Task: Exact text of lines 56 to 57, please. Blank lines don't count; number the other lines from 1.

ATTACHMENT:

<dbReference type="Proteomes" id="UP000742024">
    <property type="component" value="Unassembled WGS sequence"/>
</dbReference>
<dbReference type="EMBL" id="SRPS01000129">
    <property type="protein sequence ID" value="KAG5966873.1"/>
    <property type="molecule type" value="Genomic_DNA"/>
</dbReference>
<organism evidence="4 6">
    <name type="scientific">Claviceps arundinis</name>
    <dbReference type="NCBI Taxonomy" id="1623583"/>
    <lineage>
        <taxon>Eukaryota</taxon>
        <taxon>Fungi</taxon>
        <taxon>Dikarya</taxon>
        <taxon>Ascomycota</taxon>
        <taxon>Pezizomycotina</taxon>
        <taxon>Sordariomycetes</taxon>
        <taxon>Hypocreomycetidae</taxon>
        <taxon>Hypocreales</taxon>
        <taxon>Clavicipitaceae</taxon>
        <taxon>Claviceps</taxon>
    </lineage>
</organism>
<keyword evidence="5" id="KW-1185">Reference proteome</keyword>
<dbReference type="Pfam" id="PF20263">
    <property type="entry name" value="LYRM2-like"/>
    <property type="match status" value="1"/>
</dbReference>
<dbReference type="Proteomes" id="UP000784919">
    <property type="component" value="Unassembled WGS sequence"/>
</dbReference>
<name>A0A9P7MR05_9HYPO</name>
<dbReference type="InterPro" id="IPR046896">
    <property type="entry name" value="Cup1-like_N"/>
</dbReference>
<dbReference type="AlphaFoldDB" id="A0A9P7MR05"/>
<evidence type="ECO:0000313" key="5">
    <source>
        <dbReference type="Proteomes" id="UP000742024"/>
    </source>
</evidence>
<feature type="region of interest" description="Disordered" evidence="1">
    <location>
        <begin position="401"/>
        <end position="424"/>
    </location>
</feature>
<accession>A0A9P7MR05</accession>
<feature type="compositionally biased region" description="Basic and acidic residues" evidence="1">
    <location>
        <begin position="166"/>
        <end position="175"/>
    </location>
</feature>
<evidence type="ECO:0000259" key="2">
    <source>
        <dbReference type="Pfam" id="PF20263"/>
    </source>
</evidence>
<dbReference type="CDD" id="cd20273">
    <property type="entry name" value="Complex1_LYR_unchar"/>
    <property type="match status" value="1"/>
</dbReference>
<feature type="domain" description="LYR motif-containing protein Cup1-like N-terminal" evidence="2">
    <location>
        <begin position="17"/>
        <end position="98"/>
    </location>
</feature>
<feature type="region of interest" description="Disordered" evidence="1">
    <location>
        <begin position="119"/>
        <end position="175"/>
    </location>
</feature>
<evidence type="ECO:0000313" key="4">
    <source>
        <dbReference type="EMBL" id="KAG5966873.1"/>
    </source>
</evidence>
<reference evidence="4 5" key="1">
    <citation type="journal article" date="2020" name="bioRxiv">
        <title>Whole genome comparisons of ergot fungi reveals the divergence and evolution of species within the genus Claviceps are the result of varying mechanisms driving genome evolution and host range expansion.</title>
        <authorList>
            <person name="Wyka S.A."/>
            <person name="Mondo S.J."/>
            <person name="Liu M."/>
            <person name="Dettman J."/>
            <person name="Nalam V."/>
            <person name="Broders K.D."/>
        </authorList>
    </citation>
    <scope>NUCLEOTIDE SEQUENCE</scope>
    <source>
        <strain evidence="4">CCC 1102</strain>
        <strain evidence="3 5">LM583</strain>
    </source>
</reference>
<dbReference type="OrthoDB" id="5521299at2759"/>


    <source>
        <dbReference type="Pfam" id="PF20263"/>